They will also put their partner's interests first and forgive them for any serious transgressions.
There is also a cognitive element to relationship maintenance and repair.
Committed partners think about each other and potential alternatives in specific ways. They are unrealistically positive about their partner and negative about tempting alternatives and other people's relationships, much more so than less committed partners.
- Supporting research evidence: Benjamin Le and Christophre Agnew (2003) performed a meta-analysis in which they reviewed 52 studies which included 11,000 participants from five countries. They found that satisfaction, comparison and alternatives and investment size all predicted relationship commitment. Relationships where commitment was greatest were the most stable and lasted longest.
- Explains abusive relationships: Rusbult and Martz (1995) studied 'battered' women at a shelter and found that those most likely to return to an abusive partner reported making the greatest investment and having the fewest attractive alternatives.
- Oversimplifies investment: Goodfriend and Agnew (2008) point out that there is more to investment than just the resources you have already put into a relationship. The original model is a limited explanation of romantic relationships because it fails to recognise the true complexity of investment, specifically how planning for the future influences commitment.
- Based on correlational research: strong correlations have been found between all the important factors predicted by the investment model. However there is no evidence of causation. Most studies do not allow us to conclude that any of the factors actually cause commitment in a relationship.
Duck's Phase Model
Duck (2007) proposed a phase model of relationship breakdown. He argued that the ending of a relationships is not a one-off event but a process that takes time and goes through four distinct phases:
- Intra-psychic phase: focus on cognitive processes occurring within the individual. The dissatisfied partner broods on the reasons for his or her dissatisfaction. They weigh up the pros and cons of the relationship and evaluate these against the alternatives. They begin to make plans for the future.
- Dyadic phase: focus on interpersonal processes between the two partners. There comes a point when they cannot avoid talking about their relationship any longer and there is a series of confrontations over a period of time. There are two possible outcomes - a determination to continue breaking up the relationship, or a renewed desire to repair it. But if the rescue attempts fail, another threshold is reached.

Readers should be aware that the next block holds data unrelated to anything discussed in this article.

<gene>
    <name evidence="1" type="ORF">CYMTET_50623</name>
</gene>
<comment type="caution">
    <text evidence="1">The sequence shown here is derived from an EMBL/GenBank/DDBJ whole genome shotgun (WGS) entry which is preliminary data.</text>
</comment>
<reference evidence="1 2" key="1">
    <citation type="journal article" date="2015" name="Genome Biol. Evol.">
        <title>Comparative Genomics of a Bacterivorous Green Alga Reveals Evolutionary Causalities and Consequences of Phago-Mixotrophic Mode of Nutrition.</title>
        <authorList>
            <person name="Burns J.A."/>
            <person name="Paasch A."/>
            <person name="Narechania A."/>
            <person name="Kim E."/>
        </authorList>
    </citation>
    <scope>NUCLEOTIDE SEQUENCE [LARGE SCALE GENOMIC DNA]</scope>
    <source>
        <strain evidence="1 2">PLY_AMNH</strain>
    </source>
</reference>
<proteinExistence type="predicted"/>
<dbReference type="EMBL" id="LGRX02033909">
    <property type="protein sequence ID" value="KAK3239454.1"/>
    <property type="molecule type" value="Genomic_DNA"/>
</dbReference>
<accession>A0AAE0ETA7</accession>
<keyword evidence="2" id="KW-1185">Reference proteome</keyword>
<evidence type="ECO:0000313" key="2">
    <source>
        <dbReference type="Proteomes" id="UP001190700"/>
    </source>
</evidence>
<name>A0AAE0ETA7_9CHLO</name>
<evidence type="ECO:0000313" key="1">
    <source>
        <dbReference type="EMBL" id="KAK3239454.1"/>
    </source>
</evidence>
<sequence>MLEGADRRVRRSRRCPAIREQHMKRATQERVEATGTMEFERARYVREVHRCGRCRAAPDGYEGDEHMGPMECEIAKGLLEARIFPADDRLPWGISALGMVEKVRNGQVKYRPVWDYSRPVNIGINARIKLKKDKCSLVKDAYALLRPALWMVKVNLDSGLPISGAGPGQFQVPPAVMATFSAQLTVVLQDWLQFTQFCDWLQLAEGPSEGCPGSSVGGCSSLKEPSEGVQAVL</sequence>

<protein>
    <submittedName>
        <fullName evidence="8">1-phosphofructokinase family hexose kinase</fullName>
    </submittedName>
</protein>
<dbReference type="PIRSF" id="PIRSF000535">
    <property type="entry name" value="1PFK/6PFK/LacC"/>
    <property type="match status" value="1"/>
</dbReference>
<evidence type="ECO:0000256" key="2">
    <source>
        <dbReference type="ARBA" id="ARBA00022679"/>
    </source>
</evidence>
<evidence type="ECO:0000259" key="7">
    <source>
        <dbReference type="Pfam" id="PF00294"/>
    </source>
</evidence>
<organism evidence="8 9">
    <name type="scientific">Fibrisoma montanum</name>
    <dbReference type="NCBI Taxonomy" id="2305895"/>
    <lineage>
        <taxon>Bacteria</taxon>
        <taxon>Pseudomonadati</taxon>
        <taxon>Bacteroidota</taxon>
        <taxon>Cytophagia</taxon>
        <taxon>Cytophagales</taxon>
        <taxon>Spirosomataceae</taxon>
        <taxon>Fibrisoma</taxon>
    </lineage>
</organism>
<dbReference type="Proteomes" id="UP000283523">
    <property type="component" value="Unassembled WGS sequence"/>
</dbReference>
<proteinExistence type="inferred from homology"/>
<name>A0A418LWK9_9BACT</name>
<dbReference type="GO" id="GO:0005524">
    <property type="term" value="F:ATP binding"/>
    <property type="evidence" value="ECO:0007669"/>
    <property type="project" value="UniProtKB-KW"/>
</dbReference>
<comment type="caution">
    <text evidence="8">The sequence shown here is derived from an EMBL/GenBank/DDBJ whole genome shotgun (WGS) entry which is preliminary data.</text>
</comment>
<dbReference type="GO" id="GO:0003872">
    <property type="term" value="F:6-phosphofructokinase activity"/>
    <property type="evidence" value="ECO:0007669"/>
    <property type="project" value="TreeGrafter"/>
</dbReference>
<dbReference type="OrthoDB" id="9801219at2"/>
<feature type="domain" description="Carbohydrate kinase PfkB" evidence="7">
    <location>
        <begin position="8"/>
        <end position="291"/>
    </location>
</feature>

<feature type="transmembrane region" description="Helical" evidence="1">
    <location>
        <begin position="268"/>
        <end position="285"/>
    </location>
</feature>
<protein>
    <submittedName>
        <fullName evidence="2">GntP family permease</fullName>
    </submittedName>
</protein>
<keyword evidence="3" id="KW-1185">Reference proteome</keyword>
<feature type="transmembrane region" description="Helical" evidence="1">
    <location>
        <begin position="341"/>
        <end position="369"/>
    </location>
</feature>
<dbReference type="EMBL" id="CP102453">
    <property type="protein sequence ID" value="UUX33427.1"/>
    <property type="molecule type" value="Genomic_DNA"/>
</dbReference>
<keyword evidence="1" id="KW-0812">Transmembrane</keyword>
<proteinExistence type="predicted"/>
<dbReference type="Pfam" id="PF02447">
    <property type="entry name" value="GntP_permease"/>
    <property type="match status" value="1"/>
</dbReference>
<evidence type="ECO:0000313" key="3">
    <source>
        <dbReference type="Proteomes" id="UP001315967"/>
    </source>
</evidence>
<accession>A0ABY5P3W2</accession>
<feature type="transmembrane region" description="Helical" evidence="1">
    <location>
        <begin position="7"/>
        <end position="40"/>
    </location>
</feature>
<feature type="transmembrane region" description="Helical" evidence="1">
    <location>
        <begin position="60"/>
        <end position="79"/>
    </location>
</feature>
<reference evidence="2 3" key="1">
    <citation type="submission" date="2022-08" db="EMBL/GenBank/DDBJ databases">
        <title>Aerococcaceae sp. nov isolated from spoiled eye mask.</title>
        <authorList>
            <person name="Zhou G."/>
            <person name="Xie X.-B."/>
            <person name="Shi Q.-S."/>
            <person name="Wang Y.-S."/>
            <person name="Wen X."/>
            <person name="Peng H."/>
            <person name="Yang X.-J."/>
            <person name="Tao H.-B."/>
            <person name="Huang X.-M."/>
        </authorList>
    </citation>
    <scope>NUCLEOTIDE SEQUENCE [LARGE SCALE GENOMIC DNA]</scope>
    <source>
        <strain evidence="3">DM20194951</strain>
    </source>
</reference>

- Social phase: focus is now on wider processes involving the couple's social networks. Mutual friends find they are expected to choose a side. Factions are formed and gossip is traded and encouraged. Some friends may pitch in and try to help repair the relationship. This is usually the point of no return - the break-up takes on a momentum driven by social forces.
- Grave-dressing phase: focus is on the aftermath. Gossip plays an important role in this phase, it is crucial that each partner tries to retain some social credit by blaming circumstances, your partner or other people, or everything and everyone but themselves. Grave-dressing also involves creating a personal story you can live with which is more to do with tidying up memories of the relationships. The dissatisfied partner concludes they have to move on.
- An incomplete model?: the original model described is oversimplified. They modified it to add a fifth phase after grave-dressing, the resurrection phase. Ex-partners turn their attention to futurue relationships using the experiences gained from their recently-ended one. These changes overcome a weakness of the original model.
- Methodological issues: it is almost impossible to study this phase of the process, the point at which problems first appear. Researchers are very reluctant to study relationships at this early point because their involvement could make things worse, and even hasten the end of a relationship that might otherwise habe been rescued.
- Useful real-life applications: this model not only helps us to identify and understand the stages of relationship breakdown but also suggests various ways of reversing it. The model is especially useful because it recognises that different repair strategies are more effective at particular points in the breakdown than at others.
- Description rather than explanation: Duck's model is less successful as an explanation of why breakdowns occur.
- Cultural bias: individualist cultures are generally voluntary and frequently come to an end. Relationships in collectivist cultures are more likely to be obligatory, less easy to end, involve wider family and in some cases even arranged with little involvement of the partners.